I can’t believe when I go in to teach tomorrow it will be December already. The Dec/Jan issue of Ed. Leadership focuses on “The Effective Educator” and its first article, “Measuring Effectiveness: What Will it Take?” focuses on several challenges associated with trying to measure effective educators. Given all the public school incentives, there are many trying to quantify what an effective teacher looks like.
Challenge 1: The Limits of Student Assessment Data
- Using this data as a measurement of teacher success is relatively untested as a high-stakes measure
- Testing experts like Popham (2007) say that standardized tests “may not accurately reflect the quality of instruction specifically provided to promote students’ mastery of what is being assessed.” For example, we spend time in our classes for social/emotional learning, social studies, not to mention specialist subjects like art and music that are not on elementary standardized tests. Should kids be deprived of PE or recess in order to get more math or reading instruction time? Some schools feel pressured enough to do that.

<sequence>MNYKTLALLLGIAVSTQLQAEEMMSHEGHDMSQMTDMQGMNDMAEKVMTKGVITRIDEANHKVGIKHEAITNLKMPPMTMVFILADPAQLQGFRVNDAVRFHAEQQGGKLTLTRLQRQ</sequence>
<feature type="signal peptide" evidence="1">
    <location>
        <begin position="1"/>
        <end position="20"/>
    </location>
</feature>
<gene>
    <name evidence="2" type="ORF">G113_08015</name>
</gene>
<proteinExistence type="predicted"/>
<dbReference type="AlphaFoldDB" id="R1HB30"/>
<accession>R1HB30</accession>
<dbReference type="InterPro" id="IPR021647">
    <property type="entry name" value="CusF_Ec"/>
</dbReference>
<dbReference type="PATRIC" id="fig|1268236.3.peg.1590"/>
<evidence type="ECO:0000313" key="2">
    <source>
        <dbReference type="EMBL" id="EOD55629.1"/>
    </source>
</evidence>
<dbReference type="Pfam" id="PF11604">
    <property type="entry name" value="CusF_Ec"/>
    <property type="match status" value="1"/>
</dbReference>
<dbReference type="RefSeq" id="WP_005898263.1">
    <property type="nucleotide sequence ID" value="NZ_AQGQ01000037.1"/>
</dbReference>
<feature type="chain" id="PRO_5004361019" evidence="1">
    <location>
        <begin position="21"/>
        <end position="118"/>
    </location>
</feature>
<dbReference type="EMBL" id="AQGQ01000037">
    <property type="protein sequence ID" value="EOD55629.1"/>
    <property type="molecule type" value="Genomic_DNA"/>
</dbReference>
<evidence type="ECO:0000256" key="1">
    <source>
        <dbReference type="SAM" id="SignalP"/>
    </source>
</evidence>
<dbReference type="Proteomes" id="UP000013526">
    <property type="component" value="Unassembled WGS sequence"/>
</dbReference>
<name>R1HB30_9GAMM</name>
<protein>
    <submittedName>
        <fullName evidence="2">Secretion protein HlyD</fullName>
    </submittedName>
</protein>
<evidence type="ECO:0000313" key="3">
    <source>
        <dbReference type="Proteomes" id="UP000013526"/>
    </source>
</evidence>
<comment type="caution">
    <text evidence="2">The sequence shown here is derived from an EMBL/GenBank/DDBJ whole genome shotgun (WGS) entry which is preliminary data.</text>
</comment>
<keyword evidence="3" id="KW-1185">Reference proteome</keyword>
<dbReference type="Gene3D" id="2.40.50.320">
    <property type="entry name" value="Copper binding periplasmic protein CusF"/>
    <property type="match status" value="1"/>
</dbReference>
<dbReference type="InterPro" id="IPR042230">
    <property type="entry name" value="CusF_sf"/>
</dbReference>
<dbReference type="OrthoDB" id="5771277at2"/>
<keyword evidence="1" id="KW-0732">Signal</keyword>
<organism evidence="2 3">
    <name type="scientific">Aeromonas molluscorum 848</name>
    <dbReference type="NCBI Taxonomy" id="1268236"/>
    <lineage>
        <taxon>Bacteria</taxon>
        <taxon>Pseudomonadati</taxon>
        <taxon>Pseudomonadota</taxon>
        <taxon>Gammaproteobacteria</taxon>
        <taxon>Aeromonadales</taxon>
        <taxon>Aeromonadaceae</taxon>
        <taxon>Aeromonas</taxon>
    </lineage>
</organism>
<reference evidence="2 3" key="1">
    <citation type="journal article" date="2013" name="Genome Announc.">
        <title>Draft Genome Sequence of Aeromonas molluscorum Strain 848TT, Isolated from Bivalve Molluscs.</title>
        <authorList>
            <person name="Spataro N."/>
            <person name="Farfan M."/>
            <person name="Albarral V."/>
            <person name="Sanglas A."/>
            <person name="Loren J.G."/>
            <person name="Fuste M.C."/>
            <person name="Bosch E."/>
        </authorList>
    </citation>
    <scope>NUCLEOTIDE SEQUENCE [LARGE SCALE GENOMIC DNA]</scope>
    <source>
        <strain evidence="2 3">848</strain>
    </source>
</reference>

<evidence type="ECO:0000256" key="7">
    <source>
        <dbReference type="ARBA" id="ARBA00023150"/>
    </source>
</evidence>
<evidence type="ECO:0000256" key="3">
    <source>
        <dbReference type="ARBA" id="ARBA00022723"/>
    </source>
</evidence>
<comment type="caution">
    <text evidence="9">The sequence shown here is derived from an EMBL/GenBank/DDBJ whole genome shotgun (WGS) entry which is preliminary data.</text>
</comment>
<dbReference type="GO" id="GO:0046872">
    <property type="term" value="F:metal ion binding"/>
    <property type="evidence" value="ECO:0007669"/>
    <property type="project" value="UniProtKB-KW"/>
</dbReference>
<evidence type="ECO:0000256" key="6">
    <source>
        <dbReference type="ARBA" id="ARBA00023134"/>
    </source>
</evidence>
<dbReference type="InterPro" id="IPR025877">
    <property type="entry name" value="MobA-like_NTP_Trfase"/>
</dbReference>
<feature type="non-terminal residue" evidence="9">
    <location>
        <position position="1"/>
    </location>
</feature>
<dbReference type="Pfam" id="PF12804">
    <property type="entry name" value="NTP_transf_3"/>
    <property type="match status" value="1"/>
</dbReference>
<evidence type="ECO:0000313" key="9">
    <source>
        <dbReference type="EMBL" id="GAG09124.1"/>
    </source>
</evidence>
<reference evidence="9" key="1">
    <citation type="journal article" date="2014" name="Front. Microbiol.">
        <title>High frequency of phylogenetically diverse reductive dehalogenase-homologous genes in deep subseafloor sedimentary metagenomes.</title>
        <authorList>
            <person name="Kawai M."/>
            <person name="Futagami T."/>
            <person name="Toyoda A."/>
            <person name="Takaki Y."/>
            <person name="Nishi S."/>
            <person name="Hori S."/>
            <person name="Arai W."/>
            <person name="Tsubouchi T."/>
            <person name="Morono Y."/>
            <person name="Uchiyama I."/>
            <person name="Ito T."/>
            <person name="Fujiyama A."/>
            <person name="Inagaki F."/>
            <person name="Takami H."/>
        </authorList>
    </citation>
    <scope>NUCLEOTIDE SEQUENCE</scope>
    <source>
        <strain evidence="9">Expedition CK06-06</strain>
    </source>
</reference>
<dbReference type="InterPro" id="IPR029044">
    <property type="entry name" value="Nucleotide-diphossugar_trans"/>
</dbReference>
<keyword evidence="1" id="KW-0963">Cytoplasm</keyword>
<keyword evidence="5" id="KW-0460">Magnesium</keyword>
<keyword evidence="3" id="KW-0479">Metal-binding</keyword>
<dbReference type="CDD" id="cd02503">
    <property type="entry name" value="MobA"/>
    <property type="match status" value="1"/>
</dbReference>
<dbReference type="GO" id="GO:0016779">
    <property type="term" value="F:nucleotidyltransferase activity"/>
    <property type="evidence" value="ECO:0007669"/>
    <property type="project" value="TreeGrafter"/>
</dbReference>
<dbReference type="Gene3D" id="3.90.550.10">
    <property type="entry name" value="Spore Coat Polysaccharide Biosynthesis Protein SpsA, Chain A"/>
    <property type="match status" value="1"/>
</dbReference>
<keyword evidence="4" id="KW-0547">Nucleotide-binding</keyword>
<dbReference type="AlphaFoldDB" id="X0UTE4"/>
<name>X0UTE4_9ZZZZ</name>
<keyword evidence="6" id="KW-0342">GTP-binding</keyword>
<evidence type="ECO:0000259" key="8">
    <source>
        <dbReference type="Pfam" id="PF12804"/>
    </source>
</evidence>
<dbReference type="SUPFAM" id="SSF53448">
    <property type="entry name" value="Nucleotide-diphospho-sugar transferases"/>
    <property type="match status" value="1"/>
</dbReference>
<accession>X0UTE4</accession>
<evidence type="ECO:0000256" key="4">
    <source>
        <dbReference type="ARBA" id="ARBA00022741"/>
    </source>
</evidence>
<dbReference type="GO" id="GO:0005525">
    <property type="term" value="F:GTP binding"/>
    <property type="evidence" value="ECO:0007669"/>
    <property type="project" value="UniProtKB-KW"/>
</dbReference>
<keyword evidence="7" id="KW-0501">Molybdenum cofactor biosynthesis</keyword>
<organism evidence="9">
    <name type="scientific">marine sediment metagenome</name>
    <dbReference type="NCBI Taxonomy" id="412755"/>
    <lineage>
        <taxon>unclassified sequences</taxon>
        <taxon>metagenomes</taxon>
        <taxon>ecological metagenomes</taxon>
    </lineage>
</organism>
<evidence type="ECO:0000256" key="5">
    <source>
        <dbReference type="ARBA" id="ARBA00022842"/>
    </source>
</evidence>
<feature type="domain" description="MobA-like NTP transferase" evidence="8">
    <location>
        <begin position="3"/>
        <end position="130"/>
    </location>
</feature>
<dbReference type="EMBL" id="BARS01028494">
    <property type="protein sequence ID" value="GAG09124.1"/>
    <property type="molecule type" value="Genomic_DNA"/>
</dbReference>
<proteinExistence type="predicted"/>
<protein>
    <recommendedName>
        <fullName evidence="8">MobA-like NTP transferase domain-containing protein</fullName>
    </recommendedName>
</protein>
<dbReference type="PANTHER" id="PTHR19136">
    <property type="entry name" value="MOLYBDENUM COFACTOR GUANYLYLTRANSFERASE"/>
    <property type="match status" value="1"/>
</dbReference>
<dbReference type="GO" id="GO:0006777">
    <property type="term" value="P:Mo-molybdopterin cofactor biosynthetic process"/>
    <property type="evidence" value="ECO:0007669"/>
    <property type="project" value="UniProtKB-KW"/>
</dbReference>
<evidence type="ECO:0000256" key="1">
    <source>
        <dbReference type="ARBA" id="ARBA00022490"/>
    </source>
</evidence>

- “Too many standardized tests do not demonstrate whether a teacher’s instruction had an effect on the students’ performance.”
Challenge 2: Many Untested Subjects
- Are we going to measure the effectiveness of a second language teacher based on ERB math scores? I hope not – even though there is a good chance foreign language instruction increases vocabulary scores.
Challenge 3: Quality of Evaluators
- How trained are teacher evaluators to actually measure teacher performance based on student success?
- The prediction is that evaluator training will go up in many states.
Challenge 4: Individual vs. Team-Based Accountability
- Who is evaluated for a child who gets learning support from another teacher in addition to their classroom teacher?
- When I team up with my colleagues and plan a unit and teach it collaboratively, how does one measure that?
Challenge 5: What Else Matters?
- I’ve mentioned previously, that some kinds of learning support important values, but don’t necessarily increase test scores.
Challenge 6: Working Conditions
- I work in a great facility, but other things to take into consideration is: time available to each teacher, collaboration, technology equity, the particular group of students, physical spaces, budgets, etc.
Challenge 7: Engaging All Stakeholders
- We’ve come a long way to involve students in their own assessments, are we doing the same with teachers. Are parents, teachers, students, trustees, and administrators all part of the discussion? According to the article they should be.
At this point, it is really difficult to determine a teacher’s effectiveness. Yet, one knows it when one sees it. There are groups trying to make it more tangible and scientific. They are trying to “shift the model from the sole unit of authority and responsibility to next-generation systems that recognize the importance of professional collaboration, transparent practice, reflective and collective inquiry, and joint accountability.”